A senior U.S. diplomat says Secretary of State John Kerry will urge China and its neighbors at an upcoming summit to agree to voluntarily refrain from destabilizing actions in the South China Sea.
Assistant Secretary of State Daniel Russel said Kerry will push the idea at Sunday's meeting of Association of Southeast Asian Nations (ASEAN) foreign ministers in Myanmar, also known as Burma.
China has repeatedly taken assertive steps to enforce its claims to nearly the entire South China Sea, rattling rival claimants, including Vietnam, the Philippines, Taiwan, Malaysia and Brunei.
Russel said the proposed moratorium could include actions that attempt to change the status quo, such as seizing unoccupied islands or land reclamation efforts.
China has already rejected such a proposal, saying it is within its rights to carry out such activities in what it views as its territory.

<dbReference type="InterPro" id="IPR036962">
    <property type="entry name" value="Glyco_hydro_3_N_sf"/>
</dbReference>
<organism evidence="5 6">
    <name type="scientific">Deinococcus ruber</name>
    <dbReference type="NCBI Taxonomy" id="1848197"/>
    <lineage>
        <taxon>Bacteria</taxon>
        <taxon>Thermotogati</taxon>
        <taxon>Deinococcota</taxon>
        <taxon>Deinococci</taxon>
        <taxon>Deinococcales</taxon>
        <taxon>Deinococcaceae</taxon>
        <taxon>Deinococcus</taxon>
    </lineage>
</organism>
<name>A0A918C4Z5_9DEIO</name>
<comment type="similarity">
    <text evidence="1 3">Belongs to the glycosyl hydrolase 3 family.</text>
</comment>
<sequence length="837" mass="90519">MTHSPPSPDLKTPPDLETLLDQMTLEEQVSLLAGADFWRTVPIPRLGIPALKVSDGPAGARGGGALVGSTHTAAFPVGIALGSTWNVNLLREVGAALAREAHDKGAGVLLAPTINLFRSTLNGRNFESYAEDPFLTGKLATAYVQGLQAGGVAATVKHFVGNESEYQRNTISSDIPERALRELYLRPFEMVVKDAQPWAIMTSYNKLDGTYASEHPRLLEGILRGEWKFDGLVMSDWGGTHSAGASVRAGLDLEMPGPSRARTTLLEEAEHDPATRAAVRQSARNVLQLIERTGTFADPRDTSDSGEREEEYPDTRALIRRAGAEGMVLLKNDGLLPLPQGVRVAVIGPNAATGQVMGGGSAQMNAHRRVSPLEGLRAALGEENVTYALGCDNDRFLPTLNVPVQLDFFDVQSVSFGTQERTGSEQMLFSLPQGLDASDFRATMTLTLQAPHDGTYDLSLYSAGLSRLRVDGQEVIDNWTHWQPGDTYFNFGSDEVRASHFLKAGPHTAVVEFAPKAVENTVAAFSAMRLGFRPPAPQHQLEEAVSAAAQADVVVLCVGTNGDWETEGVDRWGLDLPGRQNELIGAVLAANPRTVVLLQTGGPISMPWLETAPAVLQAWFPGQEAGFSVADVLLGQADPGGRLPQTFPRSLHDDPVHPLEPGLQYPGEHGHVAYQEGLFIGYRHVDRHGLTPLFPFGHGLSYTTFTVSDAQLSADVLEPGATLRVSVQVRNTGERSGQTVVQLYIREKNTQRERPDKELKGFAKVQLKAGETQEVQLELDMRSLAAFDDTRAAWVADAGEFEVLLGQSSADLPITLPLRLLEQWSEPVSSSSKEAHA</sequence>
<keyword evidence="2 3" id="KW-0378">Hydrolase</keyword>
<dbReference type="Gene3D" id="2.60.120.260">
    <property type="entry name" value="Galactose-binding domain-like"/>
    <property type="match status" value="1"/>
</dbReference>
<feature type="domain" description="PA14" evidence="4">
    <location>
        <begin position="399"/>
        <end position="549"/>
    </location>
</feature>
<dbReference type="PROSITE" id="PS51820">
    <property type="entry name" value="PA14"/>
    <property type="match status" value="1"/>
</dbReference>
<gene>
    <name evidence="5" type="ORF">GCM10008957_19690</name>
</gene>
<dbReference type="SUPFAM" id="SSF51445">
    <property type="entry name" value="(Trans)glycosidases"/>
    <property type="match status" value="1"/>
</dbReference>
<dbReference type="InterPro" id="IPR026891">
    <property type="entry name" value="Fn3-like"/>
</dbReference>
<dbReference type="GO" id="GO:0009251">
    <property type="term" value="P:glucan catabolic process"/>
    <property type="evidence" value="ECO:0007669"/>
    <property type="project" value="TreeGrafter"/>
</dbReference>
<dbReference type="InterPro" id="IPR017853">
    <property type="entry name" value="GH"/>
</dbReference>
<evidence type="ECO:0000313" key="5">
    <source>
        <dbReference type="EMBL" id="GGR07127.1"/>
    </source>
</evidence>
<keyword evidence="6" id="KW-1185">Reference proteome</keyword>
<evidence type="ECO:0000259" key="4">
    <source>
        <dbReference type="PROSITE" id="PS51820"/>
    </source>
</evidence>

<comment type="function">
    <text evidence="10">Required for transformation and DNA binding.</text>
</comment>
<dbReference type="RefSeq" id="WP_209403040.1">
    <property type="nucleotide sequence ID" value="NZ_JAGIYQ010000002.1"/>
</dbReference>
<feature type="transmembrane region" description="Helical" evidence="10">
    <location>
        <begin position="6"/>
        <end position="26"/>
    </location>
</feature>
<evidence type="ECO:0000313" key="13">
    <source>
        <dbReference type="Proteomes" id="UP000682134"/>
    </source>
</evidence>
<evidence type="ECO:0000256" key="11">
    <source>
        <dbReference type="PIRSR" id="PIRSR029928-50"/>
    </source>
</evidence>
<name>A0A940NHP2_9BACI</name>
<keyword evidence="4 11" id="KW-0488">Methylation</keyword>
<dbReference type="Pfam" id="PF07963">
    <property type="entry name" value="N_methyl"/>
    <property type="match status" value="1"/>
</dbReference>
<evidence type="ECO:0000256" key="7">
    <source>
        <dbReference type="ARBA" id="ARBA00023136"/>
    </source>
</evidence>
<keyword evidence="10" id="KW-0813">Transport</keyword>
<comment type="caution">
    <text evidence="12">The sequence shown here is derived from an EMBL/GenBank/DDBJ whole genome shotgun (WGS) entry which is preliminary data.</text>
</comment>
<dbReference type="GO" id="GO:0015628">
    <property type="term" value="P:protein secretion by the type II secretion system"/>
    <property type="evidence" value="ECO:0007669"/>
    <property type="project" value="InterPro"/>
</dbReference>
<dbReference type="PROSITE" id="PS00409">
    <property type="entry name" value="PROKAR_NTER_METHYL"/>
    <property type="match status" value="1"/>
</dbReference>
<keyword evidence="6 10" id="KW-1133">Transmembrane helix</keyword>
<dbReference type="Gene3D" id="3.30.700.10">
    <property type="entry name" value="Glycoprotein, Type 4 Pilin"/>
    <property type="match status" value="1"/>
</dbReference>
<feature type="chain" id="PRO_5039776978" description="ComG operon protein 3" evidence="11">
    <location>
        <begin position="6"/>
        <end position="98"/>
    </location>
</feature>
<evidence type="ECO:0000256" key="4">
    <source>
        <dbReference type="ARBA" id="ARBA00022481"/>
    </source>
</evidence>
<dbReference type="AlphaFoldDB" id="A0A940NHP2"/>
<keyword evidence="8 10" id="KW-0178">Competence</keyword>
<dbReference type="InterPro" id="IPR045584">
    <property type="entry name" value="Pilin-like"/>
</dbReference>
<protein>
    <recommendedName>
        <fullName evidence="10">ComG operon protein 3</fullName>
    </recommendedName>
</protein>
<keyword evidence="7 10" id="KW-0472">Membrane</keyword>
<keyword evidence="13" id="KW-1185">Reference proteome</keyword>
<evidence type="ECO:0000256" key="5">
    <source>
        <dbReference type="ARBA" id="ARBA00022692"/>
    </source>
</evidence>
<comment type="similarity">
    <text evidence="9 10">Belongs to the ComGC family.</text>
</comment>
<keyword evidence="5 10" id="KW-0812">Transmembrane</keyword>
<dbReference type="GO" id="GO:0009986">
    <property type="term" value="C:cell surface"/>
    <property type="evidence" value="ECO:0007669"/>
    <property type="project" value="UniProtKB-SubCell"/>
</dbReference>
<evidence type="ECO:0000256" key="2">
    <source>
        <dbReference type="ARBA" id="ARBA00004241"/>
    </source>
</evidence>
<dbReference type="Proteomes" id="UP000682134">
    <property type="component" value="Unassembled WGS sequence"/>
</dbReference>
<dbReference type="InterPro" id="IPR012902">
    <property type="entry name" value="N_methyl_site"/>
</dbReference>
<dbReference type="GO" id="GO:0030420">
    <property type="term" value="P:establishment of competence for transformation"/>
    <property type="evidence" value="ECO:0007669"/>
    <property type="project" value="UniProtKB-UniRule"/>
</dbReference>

Russel, the top U.S. diplomat for East Asia, said Kerry will also push China to make progress with ASEAN on a long-delayed Code of Conduct to help regulate activities and lessen tensions in the South China Sea.
China is reluctant to discuss its territorial disputes at bilateral forums such as ASEAN. It instead prefers to deal with each claimant individually, a position that gives it considerably more clout.
Beijing recently withdrew an oil rig from an area also claimed by Vietnam, bringing an end to months of heightened tensions and small-scale sea clashes.
Russel said China's withdrawal of the rig removed a serious irritant in the immediate sense, but added that the episode strained China-Vietnam ties, left a legacy of anger, and raised "serious questions" about China's long-term strategy.